CAIRO: The roof of the Crocodile Mummy Museum in Kom Ombo, 45 kilometers north of Aswan, partially collapsed Wednesday following an unprecedented, severe sandstorm.
Ibrahim Asfour, curator of the museum, told The Cairo Post that the collapsed ceiling damaged two glass display cases, but didn’t damage any of the mummified crocodiles or artifacts inside.
“The museum and the adjacent temple of Kom Ombo were closed when four tiles of the suspended ceiling fell, but the museum guards heard the crash and immediately informed the museum manager,” Asfour said.
He also said the two display cases were repaired Thursday and the museum was opened for the public again Friday.
The Crocodile Mummy Museum opened in 2010 to house several mummified crocodiles that were found inside the shrine of the adjacent Temple of Kom Ombo.
The temple was built during the Greco-Roman period (330 B.C.-390 A.D.,) Moataz Al Sayed, head of the Egyptian Tourist Guides Syndicate, told The Cairo Post.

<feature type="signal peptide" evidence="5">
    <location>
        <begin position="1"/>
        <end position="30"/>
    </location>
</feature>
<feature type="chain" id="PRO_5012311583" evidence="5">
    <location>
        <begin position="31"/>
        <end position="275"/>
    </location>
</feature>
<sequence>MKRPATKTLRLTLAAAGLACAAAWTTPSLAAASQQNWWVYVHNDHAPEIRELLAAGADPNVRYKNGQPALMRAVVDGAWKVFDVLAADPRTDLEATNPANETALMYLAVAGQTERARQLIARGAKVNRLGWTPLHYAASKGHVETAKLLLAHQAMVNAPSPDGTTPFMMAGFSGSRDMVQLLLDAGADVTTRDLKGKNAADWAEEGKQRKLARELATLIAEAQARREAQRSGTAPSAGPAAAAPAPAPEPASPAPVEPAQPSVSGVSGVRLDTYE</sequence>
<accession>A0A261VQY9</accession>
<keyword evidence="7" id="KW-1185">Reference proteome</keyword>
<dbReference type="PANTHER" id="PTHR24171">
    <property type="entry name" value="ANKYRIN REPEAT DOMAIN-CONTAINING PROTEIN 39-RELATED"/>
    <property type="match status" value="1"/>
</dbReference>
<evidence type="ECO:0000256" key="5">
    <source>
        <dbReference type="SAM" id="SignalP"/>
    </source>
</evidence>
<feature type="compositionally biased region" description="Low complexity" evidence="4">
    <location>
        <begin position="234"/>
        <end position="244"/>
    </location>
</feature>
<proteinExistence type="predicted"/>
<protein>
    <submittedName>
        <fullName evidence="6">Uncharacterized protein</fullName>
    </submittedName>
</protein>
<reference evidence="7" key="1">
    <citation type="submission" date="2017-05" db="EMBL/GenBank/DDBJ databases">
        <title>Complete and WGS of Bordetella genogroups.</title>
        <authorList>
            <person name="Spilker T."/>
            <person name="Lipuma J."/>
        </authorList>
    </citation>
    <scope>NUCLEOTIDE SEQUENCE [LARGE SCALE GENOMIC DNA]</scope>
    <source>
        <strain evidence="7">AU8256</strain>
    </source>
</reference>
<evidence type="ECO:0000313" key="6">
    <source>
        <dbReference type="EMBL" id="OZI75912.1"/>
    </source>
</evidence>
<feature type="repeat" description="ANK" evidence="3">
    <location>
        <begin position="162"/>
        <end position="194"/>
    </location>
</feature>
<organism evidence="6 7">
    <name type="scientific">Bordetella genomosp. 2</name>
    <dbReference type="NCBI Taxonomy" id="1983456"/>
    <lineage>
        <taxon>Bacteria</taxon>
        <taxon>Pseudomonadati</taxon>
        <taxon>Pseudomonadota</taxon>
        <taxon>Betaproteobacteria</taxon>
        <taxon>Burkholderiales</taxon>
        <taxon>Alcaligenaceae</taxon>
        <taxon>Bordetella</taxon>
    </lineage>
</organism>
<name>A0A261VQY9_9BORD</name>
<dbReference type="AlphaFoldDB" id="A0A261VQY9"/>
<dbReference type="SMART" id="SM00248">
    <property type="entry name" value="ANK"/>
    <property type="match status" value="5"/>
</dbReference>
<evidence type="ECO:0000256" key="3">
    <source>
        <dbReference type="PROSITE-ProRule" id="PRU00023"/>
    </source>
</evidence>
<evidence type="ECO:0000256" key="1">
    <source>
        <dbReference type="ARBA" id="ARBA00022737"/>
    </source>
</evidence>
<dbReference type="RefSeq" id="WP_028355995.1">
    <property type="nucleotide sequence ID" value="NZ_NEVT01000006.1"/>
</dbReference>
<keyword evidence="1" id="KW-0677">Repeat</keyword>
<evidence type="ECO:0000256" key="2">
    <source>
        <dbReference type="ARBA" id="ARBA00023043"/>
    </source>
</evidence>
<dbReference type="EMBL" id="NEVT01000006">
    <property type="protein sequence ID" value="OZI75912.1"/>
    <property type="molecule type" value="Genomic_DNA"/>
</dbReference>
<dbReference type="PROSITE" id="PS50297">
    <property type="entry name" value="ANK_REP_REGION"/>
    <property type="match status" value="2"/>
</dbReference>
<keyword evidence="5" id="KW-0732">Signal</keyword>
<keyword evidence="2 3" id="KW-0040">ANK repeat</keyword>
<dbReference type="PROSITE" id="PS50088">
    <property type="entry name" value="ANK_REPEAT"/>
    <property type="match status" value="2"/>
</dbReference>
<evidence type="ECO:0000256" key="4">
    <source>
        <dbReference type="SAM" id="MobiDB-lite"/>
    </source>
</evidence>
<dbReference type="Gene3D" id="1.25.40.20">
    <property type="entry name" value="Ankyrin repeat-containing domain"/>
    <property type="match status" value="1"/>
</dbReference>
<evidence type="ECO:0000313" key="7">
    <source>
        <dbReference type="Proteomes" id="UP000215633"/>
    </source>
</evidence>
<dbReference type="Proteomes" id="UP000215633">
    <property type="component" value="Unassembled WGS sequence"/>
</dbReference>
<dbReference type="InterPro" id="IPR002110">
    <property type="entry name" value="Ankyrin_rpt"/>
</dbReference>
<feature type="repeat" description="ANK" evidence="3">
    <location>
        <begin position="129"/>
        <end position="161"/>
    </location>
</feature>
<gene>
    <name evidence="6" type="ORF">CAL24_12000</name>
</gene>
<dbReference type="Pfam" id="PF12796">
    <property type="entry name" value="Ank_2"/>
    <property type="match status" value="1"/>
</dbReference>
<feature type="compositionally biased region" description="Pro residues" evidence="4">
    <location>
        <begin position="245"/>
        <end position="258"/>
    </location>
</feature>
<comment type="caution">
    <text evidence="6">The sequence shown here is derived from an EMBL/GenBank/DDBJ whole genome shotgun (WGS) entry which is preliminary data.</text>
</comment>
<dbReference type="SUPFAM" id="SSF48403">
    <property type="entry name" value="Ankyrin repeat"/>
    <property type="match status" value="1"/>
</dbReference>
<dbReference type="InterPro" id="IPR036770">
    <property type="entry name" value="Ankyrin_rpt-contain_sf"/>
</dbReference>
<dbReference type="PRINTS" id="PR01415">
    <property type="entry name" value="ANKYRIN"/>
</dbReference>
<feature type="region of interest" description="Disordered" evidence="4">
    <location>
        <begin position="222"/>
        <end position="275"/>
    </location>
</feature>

“The temple is dedicated to two ancient Egyptian deities: Sobek, the crocodile-headed god of fertility and military prowess, and Horus, the falcon-headed god of protection according to ancient Egyptian mythology,” Sayed said.
Severe weather has affected several Egyptian governorates this week, including Sinai and cities on the Red Sea that were struck with rainstorms and floods Wednesday.
Also in Aswan, a tourist sailboat sank, leaving one South African tourist dead. Eight other people, including the boat crew, were rescued.
According to Egypt’s Meteorological Authority, the unstable weather conditions will end Saturday.